This was the first workshop run by the women from Ajkem’a Loy’a for the group from The New School. They taught us their techniques to make “fajas de mostacilla” (beaded belts that they commonly use to tie their skirts around their waist.) We worked in pairs starting off with a rectangular piece of wood with two rusty nails hammered into each of the ends. The first step was to carefully attach a wire to these two nails which would hold the threads in place. We each took a spool of thread and stretched it back and forth lengthwise between the two new wires we had attached.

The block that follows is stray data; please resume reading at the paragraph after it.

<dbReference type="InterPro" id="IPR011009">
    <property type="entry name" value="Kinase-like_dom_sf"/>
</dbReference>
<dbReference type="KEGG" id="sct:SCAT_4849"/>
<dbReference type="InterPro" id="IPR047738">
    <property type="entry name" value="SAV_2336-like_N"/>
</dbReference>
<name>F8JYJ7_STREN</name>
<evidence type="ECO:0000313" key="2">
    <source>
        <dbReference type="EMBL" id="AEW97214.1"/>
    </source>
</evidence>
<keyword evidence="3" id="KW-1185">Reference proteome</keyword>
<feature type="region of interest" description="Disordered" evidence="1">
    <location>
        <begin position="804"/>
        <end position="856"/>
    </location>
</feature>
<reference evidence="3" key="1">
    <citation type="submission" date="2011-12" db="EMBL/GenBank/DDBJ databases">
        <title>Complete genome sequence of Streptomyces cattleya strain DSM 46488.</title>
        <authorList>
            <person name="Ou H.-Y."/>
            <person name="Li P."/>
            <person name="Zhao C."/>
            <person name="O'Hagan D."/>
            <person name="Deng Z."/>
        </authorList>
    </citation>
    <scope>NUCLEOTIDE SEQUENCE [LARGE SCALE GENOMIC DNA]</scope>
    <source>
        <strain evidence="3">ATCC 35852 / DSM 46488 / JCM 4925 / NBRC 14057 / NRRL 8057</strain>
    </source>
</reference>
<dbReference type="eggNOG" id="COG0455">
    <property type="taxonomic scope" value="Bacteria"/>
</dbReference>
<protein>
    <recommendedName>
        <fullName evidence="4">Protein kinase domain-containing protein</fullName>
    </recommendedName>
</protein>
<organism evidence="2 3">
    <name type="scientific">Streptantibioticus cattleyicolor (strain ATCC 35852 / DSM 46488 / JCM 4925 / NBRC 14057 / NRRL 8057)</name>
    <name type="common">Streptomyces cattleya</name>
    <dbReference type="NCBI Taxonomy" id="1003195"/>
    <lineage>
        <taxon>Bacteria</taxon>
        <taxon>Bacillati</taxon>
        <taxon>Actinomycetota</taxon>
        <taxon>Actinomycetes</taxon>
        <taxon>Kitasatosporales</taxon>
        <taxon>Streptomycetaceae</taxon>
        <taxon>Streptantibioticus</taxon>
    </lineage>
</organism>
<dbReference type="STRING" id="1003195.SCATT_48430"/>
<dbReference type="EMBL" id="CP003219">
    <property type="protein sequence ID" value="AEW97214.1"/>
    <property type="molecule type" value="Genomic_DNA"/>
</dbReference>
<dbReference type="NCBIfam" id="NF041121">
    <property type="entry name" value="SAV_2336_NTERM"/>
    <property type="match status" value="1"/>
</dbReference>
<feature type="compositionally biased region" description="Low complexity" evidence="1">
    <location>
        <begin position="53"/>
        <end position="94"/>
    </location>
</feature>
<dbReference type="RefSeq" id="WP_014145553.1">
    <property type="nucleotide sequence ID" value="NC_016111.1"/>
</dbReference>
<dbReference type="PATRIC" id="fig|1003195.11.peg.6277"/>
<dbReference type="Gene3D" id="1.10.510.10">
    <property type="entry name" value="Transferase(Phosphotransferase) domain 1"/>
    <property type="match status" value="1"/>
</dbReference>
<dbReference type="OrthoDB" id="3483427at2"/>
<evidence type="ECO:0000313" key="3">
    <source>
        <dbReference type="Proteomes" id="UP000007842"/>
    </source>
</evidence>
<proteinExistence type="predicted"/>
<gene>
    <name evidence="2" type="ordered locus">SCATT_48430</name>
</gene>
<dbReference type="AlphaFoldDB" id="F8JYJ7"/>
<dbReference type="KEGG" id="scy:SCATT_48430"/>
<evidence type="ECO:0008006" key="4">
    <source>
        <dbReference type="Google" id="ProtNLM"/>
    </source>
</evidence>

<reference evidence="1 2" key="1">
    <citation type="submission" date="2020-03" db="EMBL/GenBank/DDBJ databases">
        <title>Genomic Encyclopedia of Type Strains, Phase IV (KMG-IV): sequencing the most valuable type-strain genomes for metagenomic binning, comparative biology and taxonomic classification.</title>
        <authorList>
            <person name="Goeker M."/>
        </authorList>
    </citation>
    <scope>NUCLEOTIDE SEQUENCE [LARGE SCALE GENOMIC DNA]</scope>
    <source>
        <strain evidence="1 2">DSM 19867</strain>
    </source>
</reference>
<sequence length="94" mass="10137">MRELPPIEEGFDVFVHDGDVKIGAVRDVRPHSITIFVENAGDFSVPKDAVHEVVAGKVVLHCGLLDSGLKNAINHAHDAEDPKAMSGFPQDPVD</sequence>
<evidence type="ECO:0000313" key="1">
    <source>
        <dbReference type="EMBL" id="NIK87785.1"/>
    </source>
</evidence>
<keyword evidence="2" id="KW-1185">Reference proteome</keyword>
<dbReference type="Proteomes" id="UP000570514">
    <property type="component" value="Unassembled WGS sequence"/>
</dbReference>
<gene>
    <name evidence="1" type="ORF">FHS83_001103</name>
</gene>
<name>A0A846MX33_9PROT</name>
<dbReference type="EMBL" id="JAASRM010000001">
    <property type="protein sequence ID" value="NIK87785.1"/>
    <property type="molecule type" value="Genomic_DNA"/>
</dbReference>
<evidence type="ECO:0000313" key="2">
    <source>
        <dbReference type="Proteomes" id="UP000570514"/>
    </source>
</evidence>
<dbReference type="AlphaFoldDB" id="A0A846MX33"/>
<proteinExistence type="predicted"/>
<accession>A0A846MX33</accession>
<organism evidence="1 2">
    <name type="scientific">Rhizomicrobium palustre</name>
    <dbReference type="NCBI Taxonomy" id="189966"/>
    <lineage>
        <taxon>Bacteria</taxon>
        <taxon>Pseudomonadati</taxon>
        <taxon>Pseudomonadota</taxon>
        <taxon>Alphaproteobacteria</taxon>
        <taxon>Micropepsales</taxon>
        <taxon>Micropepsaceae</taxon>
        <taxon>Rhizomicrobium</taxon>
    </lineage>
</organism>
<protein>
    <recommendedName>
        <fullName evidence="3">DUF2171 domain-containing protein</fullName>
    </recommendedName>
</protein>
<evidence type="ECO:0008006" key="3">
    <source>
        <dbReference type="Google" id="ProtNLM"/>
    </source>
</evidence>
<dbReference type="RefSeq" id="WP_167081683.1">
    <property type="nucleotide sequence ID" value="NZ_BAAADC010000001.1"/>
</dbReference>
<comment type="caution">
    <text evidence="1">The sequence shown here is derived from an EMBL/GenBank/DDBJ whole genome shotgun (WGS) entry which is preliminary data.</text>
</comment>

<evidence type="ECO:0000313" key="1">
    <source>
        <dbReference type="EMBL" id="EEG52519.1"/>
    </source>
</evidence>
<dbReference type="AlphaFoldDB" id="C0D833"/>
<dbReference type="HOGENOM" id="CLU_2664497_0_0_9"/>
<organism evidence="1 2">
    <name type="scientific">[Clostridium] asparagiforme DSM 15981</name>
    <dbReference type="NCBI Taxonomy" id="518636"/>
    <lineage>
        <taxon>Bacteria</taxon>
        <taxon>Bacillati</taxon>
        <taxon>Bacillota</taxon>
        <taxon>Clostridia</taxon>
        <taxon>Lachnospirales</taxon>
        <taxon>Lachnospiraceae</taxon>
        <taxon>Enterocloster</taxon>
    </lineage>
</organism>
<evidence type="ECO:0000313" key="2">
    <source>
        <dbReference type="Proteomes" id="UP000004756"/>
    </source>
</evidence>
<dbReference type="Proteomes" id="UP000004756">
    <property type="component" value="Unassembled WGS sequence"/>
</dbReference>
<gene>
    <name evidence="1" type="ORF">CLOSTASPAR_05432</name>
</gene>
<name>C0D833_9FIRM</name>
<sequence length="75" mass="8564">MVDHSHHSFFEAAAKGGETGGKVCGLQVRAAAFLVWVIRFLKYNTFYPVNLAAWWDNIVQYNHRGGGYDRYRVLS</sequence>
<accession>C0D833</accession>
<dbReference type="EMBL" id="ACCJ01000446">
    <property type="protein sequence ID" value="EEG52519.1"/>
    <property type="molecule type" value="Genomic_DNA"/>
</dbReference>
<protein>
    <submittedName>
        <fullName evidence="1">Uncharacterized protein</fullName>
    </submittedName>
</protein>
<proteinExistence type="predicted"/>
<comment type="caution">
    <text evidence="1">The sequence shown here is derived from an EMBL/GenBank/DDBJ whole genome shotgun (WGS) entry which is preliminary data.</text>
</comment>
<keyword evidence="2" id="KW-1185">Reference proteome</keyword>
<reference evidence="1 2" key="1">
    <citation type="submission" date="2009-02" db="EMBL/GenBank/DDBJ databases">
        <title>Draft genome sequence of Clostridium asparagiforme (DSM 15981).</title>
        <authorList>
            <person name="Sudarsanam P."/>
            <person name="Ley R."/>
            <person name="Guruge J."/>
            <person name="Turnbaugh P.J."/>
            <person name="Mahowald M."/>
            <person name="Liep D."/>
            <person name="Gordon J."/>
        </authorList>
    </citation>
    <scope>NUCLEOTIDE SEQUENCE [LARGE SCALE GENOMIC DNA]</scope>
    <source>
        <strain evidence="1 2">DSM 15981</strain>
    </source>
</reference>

Then, the beading began. Previously assorted colors were in styrofoam cups for us to use. The women initially suggested that we follow one of the designs they normally use, and copy over and over again – that of small birds. Most of us were quick to suggest coming up with our own designs. This unplanned change in the process was a real eye-opener for our collaborators who enjoyed watching us imagine new designs on the spot, or diagram them out in our notebooks, or even copy images from the garments we were wearing. We realize it is essential that we continue to learn the techniques they already master for the next two weeks during which we want to collaborate on new products. We also have a newfound respect for Guatemalan arts and crafts in general, now knowing the tedious nature of a lot of their work. (And personally, I am fascinated with the parallels between this technique of beading and digital media – each bead acting as a “pixel” in the material world.)